New Luxury Watches Just Debuted in 2019

Hundreds of New Luxury Watches Just Debuted. These Are the Best

 

At the Salon International de Haute Horlogerie, such brands as Audemars Piguet, Cartier, IWC, and Montblanc showed their newest, most exciting wares. Here are the most interesting.

This year, the watches at the Salon International de Haute Horlogerie were inspired by fantastical themes, everything from dreams to candy to the moon. But as the global luxury sector heads into uncertainty in the coming year—in the face of rocked stock markets, a slowdown from China, and even the effects of steel tariffs—the hopes pinned to these pricey little timepieces are serious, indeed.

Over the past four days, I played with, tried on, and peered at more than 200 watches from brands at the fair, such as Cartier, Roger Dubuis, Bovet, Panerai, and Piaget, as well as some at satellite events hosted by Tag Heuer, Bulgari, and Hublot.

The color trends we have been seeing over the past couple of years have continued (there were still a lot of green and gray dials), but some new innovations were utterly new. Vacheron Constantin is patenting a totally mechanical way to change a movement’s frequency, so it burns less energy while sitting still. And Ulysse Nardin and Girard Perregaux developed new carbon-metal compounds to make their cases even stronger.

These are my favorite watches from the show.

IWC Big Pilot's Watch Perpetual Calendar Spitfire — $28,200

IWC had a lot of fun launching its new Spitfire collection, in which an actual vintage Spitfire showed up, as well as Bradley Cooper, James Marsden, and Rosamund Pike. (IWC will be sponsoring a record-breaking flight in the plane in the coming year.) All the pieces are handsome and clean, but the best bargain may be the perpetual calendar. It comes only in a green face with a brass case, a great look and a combo we saw a few times over the course of the week. All of its many complications are eminently legible, which isn’t always true for this type of watch. IWC expects to make this collection for years to come, so getting a first-generation at this price is a spitfire of an idea.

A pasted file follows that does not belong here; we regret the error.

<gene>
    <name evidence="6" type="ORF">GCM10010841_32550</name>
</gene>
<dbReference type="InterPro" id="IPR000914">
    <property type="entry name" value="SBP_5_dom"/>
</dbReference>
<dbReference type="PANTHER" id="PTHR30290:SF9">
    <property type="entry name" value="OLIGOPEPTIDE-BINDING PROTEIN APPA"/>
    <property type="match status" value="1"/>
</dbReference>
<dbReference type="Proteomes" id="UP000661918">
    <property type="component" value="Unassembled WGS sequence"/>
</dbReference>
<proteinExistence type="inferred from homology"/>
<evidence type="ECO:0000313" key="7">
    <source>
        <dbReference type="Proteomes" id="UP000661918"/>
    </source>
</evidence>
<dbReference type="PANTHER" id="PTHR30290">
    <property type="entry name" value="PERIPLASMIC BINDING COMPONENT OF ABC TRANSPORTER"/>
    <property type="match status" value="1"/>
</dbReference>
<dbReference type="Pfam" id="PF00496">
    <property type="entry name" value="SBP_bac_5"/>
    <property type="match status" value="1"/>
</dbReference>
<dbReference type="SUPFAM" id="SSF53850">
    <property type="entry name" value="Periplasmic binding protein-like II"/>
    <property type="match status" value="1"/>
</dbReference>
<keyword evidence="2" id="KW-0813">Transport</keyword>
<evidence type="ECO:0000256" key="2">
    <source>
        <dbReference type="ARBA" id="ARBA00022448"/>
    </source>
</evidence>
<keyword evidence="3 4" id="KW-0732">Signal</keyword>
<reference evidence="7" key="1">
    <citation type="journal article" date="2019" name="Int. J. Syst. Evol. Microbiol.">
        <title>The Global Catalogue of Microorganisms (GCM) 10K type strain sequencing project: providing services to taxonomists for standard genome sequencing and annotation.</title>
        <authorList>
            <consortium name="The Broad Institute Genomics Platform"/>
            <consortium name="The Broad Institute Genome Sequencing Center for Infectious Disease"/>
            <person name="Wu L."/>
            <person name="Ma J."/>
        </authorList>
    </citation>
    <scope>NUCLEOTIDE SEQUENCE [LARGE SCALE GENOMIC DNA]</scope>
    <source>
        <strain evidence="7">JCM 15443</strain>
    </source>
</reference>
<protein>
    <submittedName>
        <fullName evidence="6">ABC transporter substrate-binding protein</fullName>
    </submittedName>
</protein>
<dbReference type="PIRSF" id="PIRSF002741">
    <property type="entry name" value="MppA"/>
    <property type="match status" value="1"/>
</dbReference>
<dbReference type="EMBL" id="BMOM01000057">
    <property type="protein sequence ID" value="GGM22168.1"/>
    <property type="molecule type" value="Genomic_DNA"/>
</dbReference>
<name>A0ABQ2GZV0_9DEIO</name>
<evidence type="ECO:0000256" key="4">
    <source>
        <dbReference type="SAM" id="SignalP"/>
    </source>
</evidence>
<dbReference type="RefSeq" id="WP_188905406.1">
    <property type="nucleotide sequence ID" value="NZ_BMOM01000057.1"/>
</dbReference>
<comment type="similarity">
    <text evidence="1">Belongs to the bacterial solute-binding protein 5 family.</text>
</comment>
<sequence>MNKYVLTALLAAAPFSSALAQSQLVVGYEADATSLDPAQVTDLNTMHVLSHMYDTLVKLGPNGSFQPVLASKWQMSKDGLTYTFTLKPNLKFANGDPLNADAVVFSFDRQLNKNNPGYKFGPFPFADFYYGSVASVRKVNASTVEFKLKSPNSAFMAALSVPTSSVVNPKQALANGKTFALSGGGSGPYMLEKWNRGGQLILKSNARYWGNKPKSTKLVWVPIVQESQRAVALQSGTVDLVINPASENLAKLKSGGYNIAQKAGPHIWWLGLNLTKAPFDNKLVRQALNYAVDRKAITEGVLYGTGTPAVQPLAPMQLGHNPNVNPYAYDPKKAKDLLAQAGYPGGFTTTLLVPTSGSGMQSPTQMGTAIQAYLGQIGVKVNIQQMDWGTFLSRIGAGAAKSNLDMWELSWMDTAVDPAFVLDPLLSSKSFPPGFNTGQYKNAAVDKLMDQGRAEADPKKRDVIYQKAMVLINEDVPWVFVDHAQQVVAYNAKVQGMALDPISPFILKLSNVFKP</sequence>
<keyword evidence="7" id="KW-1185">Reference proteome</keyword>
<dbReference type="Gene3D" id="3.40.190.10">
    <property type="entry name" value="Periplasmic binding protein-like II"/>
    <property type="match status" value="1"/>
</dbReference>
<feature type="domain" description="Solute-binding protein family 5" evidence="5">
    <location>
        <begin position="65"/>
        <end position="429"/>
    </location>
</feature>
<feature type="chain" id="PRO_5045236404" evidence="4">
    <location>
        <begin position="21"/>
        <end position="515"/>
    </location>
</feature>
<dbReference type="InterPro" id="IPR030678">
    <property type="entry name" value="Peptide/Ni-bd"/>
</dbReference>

Source: IWC

Richard Mille RM 07-03 Automatic Marshmallow and Cupcake — $153,000

I wouldn’t wear this watch on the left, which was inspired by marshmallows and cupcakes. But I would love to party with the person who would. And I’m glad Richard Mille had fun with its new collection of 10 bonbons this year. (The one on the right is called the "Sucette," or lollipop.) Each will have a run of 30 pieces, beginning in late spring. The RM 07-03has a 50-hour power reserve and a baseplate and bridges made of grade 5 titanium. 

Photographer: Stefan Wermuth/Bloomberg

Jaeger-LeCoultre Reverso Tribute Small Seconds, a boutique exclusive — $7,900

 

The watch that I expect to see on most such lists is the Jaeger-LeCoultre Master Grande Tradition Gyrotourbillon Westminster Perpetuel. (Say that three times, fast.) It’s a marvel of engineering, with one of those giant tourbillons and an openworked perpetual calendar movement. But it’s also about $912,000. The Jaeger that I heard most editors raving about privately is actually the one I liked the most: a simple Reverso in a new color—a rich, deep Burgundy that extends to the streamlined, contemporary strap. It’s available only in American boutiques, and I expect those to be snapped up soon.

Source: Jaeger-LeCoultre

Hermès Arceau L’Heure De La Lune — $25,500

This was one of the most-discussed pieces at the show. In a simple bit of lovely ingeniousness, the watch’s two lacquer dials rotate around a central axis. They pass over a pair of mother of pearl moons (one of which has an Hermès pegasus subtly etched on its face, by artist Dimitri Rybaltchenko) and thus indicate the moonphase in the northern and southern hemispheres. The dials rotate once every 59 days, one showing the hours and minutes, and the other displaying the date. At 43mm, it’s on the large side, but that's not unusual for such an innovative showpiece. And since it’s never been done before, Hermès could have made up any price it wanted. At $25,500, it’s a relative steal. I expect the 100 pieces to go fast.

Source: Hermes

Montblanc Star Legacy Exo Tourbillon — $94,000

This year saw a lot of huge tourbillons, from Jaeger-LeCoultre to H. Moser et Cie to Vacheron Constantin. I particularly liked this one from Montblanc, which comes in rose or white gold, the latter with an anthracite dial guilloched to within an inch of its life. The gilded tourbillon, with its single bridge, is allowed to shine here, showing the expert watchmaking for which Monblanc is increasingly known. This one’s limited to 28 pieces.

Source: Montblanc

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